It all started with an innocent conversation with another traveler in the hallway of the spacious and wood-paneled Vancouver Convention Center earlier this year at TBEX. We’d run into each other before in NY, Santiago, and then Vancouver. He’s one of those on-the-roaders, no permanent address people. Not me, got a depto which I love an irrational amount, despite having woken up here just the other day and having had no idea where I was. Santiago, baby.
Anyway, Anil and I were talking about where our paths might cross next. He posited Venezuela, and I quickly discarded it. I’ve got some peeps in and around Venezuela and it’s going to take some time before I think it’s a good destination for me. I have faith, fifteen years ago you wouldn’t have wanted to visit Peru, and now I’ve been thrice, and Colombia used to be a no-go-zone for foreigners, and now everyone’s shouting from their local 3g network how awesome Bogotá and Cali are (I’ve only been to Cartagena de Indias, so I can’t opine). Venezuela off the table, we talked about other places I’m interested in in South America. Suriname. Suriname. Suriname. It just kept coming up.
And we did some research. First off, how to get to Suriname? There are flights from Holland, Miami, Aruba, Curacao, Trinidad, Belem (Brazil) and Guyana. At the time (though this has since changed), I needed a visa to go to Suriname (now you can get a tourist card, apparently at the airport, and apparently for $25, not the $110 plus a few days in Trinidad I paid to get there, and no I’m not that bitter, because I have a multiple entry visa now, and plus, Trinidad, and no, I couldn’t get a visa in Santiago, as Chile has no diplomatic relations with Suriname). The whole process was like figuring out an LSAT logic problem. And yes, I have experience with that. How to get me and Anil to the same place to get to Paramaribo at about the same time, how to get more pages in my passport, how to get a visa, how to not lose my everloving mind over figuring this all out, when there is almost no information in English about Suriname.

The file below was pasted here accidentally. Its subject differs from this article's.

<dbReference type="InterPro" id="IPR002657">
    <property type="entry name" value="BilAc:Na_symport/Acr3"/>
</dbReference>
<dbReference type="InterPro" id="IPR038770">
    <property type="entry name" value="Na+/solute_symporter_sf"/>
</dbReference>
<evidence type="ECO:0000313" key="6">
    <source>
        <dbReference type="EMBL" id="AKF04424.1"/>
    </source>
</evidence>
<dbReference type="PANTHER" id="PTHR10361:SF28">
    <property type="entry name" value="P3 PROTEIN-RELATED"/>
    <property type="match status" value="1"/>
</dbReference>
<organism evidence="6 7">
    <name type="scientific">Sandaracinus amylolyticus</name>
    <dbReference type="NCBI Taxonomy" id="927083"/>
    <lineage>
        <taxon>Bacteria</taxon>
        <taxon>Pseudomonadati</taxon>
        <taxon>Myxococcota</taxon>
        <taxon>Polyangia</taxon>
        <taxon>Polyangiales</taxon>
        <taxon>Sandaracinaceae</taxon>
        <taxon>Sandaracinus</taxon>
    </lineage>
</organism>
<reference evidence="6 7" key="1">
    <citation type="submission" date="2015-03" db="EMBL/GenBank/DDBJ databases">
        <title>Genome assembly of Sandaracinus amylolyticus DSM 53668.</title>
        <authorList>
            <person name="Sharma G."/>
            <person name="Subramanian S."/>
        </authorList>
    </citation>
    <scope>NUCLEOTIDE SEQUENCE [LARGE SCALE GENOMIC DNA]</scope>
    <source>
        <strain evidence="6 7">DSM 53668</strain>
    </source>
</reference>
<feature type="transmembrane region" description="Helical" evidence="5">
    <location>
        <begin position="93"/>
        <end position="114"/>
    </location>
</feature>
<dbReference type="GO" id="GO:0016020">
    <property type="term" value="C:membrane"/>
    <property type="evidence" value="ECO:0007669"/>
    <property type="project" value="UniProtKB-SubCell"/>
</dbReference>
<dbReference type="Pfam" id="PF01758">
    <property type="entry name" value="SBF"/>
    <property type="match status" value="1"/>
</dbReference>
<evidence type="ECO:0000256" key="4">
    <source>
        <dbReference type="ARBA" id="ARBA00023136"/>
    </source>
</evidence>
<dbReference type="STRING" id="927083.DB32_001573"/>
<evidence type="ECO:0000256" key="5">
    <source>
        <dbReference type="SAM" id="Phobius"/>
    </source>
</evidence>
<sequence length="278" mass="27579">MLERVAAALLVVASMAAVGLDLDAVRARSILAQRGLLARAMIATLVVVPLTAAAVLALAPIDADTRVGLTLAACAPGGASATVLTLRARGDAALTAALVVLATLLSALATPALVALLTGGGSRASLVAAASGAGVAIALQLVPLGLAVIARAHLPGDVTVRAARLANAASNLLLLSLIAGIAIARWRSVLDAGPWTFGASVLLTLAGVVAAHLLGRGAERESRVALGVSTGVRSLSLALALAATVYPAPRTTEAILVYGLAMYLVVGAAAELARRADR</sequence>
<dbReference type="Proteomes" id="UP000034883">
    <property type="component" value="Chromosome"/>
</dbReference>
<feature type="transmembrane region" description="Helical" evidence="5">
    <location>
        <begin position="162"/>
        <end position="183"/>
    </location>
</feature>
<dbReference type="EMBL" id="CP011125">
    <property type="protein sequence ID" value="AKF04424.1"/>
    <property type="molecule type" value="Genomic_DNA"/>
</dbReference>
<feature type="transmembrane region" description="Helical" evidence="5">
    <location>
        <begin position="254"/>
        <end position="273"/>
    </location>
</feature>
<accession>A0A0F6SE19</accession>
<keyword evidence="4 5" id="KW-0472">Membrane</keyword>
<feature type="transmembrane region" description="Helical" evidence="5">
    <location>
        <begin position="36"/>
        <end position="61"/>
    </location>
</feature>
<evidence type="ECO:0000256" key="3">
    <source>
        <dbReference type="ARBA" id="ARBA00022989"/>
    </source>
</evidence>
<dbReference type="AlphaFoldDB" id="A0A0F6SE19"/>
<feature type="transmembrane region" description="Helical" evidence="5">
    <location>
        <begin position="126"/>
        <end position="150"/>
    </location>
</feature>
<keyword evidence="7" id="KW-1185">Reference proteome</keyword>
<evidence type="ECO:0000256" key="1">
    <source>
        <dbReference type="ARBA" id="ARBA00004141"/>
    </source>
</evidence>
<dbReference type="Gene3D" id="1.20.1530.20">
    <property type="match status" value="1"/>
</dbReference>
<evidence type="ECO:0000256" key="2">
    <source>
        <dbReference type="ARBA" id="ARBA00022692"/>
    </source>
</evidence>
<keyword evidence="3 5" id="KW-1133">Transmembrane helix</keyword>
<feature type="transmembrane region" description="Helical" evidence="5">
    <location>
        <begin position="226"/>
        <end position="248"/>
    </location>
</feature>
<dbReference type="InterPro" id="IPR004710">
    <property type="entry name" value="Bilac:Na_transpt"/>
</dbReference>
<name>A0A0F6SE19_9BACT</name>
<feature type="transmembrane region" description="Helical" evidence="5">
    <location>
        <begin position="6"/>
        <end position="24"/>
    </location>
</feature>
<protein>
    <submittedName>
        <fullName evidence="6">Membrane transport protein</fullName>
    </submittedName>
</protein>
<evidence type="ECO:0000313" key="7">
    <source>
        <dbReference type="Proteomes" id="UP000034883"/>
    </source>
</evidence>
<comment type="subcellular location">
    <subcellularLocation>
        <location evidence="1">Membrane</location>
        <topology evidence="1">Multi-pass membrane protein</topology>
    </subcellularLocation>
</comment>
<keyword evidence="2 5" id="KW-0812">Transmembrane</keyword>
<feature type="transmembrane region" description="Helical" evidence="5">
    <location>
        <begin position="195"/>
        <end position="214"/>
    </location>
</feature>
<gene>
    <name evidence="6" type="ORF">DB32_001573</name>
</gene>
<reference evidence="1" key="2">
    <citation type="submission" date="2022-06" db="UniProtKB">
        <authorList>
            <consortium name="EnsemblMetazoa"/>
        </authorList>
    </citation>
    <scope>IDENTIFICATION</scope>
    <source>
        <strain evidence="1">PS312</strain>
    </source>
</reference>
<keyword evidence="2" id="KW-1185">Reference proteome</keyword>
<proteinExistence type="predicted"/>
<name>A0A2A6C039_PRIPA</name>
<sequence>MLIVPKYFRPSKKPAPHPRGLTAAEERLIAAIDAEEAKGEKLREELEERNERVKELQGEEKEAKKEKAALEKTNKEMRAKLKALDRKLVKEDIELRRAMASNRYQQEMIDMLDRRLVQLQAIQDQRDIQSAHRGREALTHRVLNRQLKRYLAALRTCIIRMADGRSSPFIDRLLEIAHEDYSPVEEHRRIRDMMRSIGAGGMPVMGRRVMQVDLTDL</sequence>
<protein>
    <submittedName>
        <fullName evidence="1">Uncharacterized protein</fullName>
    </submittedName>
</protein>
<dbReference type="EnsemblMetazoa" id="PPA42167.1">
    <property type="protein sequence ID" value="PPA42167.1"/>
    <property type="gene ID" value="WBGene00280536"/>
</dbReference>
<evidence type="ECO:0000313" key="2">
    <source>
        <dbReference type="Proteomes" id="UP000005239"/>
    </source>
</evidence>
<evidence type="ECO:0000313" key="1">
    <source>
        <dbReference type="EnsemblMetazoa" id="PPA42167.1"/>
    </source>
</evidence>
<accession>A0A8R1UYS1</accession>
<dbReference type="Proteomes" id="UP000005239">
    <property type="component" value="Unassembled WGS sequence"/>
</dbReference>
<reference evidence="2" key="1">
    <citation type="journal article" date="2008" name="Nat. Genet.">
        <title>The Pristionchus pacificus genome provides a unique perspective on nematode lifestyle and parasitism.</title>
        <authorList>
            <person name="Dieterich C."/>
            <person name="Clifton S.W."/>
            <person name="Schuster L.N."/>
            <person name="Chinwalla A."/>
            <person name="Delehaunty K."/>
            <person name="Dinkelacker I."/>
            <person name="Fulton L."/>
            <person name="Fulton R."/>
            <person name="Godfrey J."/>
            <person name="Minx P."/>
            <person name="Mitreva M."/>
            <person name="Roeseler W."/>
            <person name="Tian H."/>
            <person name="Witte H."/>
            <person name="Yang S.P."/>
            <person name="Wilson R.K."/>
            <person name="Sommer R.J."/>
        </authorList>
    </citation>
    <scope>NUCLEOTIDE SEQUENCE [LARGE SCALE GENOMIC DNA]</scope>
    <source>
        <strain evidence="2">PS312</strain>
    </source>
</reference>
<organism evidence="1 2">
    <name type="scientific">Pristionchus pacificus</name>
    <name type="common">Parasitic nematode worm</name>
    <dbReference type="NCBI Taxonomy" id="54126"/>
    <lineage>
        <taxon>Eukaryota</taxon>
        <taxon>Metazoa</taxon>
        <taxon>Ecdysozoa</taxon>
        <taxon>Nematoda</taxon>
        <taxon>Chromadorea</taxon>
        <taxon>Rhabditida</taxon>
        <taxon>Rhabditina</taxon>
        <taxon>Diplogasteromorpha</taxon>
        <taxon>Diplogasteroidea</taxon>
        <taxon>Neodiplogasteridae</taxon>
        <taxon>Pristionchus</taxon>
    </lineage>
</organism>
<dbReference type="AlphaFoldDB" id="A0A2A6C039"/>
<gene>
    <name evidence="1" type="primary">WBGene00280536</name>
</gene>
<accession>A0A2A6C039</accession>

In the end, Anil had to bow out. But I was amped, ready, had spent hours waiting for the extra passport pages (no longer free, hell’s bells they’re $82 now, and I’m going to use the hell out of them if I get the chance). I was frustrated, but undeterred. I asked around on the net, and of course, at MatadorNetwork, and finally made contact with Karin-Mariejke and Coen who I’d heard had been to Suriname, I also talked to a writer and guesthouse owner in Colombia who a) I know through work and b) saw a tweet where I was begging for info about Suriname. He’d spent some time in Paramaribo a few years ago and answered a few of my questions. Thank goodness for social media, without it I’d have had no real info from actual people who’d been to Suriname. Actually, now that I think of it, thank goodness for my many, many gigs, through which I was able to score first-hand info.
What I essentially needed to know was the following:
Am I nuts for going to Suriname by myself?
Will I find it so debilitatingly expensive as to be reduced to the saltines-and-juice diet I’ve been known to adopt in the past?
The crazy question has to do with a) whether I am putting myself at unnecessary risk b) whether Surinamese are friendly enough to where I would not feel lonely if I didn’t come into contact with other tourists and c) whether by going alone I would be at a disadvantage for transportation/tours etc and d) (related to the last question), is Suriname crazy pricey if you go alone.